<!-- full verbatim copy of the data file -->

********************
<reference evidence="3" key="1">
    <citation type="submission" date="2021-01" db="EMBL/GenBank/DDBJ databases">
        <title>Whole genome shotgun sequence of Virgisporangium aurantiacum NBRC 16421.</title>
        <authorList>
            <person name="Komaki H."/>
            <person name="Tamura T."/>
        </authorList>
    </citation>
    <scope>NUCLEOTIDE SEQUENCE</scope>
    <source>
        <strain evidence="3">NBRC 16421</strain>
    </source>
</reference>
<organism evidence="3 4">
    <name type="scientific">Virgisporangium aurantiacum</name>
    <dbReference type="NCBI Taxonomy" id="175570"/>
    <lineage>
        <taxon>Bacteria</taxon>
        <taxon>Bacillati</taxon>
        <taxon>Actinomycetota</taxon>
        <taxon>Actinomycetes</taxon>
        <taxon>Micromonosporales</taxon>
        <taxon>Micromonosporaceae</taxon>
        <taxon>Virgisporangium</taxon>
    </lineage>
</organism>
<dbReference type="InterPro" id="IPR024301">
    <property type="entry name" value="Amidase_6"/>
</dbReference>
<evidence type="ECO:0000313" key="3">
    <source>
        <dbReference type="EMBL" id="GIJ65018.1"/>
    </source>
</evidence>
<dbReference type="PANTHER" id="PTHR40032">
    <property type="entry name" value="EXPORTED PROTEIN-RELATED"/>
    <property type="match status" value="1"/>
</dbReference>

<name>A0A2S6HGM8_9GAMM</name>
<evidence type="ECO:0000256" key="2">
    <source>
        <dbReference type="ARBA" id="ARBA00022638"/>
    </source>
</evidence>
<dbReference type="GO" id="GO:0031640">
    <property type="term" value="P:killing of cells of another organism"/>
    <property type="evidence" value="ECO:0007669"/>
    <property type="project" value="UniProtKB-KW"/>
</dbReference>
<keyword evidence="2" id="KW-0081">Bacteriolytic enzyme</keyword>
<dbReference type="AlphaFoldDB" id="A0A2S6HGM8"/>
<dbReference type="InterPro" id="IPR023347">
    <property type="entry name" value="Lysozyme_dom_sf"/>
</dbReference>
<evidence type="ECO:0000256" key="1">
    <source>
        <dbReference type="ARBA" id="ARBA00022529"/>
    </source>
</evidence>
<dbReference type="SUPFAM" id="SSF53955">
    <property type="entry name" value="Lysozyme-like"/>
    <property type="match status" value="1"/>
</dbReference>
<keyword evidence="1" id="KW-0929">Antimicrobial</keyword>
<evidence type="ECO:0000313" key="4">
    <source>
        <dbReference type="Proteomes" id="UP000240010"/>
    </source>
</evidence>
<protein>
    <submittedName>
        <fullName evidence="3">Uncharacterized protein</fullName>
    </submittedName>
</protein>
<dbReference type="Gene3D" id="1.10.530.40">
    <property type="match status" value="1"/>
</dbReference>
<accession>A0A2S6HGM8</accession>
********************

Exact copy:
<reference evidence="3" key="1">
    <citation type="submission" date="2021-01" db="EMBL/GenBank/DDBJ databases">
        <title>Whole genome shotgun sequence of Virgisporangium aurantiacum NBRC 16421.</title>
        <authorList>
            <person name="Komaki H."/>
            <person name="Tamura T."/>
        </authorList>
    </citation>
    <scope>NUCLEOTIDE SEQUENCE</scope>
    <source>
        <strain evidence="3">NBRC 16421</strain>
    </source>
</reference>
<organism evidence="3 4">
    <name type="scientific">Virgisporangium aurantiacum</name>
    <dbReference type="NCBI Taxonomy" id="175570"/>
    <lineage>
        <taxon>Bacteria</taxon>
        <taxon>Bacillati</taxon>
        <taxon>Actinomycetota</taxon>
        <taxon>Actinomycetes</taxon>
        <taxon>Micromonosporales</taxon>
        <taxon>Micromonosporaceae</taxon>
        <taxon>Virgisporangium</taxon>
    </lineage>
</organism>
<dbReference type="InterPro" id="IPR024301">
    <property type="entry name" value="Amidase_6"/>
</dbReference>
<evidence type="ECO:0000313" key="3">
    <source>
        <dbReference type="EMBL" id="GIJ65018.1"/>
    </source>
</evidence>
<dbReference type="PANTHER" id="PTHR40032">
    <property type="entry name" value="EXPORTED PROTEIN-RELATED"/>
    <property type="match status" value="1"/>
</dbReference>

<name>A0A2S6HGM8_9GAMM</name>
<evidence type="ECO:0000256" key="2">
    <source>
        <dbReference type="ARBA" id="ARBA00022638"/>
    </source>
</evidence>
<dbReference type="GO" id="GO:0031640">
    <property type="term" value="P:killing of cells of another organism"/>
    <property type="evidence" value="ECO:0007669"/>
    <property type="project" value="UniProtKB-KW"/>
</dbReference>
<keyword evidence="2" id="KW-0081">Bacteriolytic enzyme</keyword>
<dbReference type="AlphaFoldDB" id="A0A2S6HGM8"/>
<dbReference type="InterPro" id="IPR023347">
    <property type="entry name" value="Lysozyme_dom_sf"/>
</dbReference>
<evidence type="ECO:0000256" key="1">
    <source>
        <dbReference type="ARBA" id="ARBA00022529"/>
    </source>
</evidence>
<dbReference type="SUPFAM" id="SSF53955">
    <property type="entry name" value="Lysozyme-like"/>
    <property type="match status" value="1"/>
</dbReference>
<keyword evidence="1" id="KW-0929">Antimicrobial</keyword>
<evidence type="ECO:0000313" key="4">
    <source>
        <dbReference type="Proteomes" id="UP000240010"/>
    </source>
</evidence>
<protein>
    <submittedName>
        <fullName evidence="3">Uncharacterized protein</fullName>
    </submittedName>
</protein>
<dbReference type="Gene3D" id="1.10.530.40">
    <property type="match status" value="1"/>
</dbReference>
<accession>A0A2S6HGM8</accession>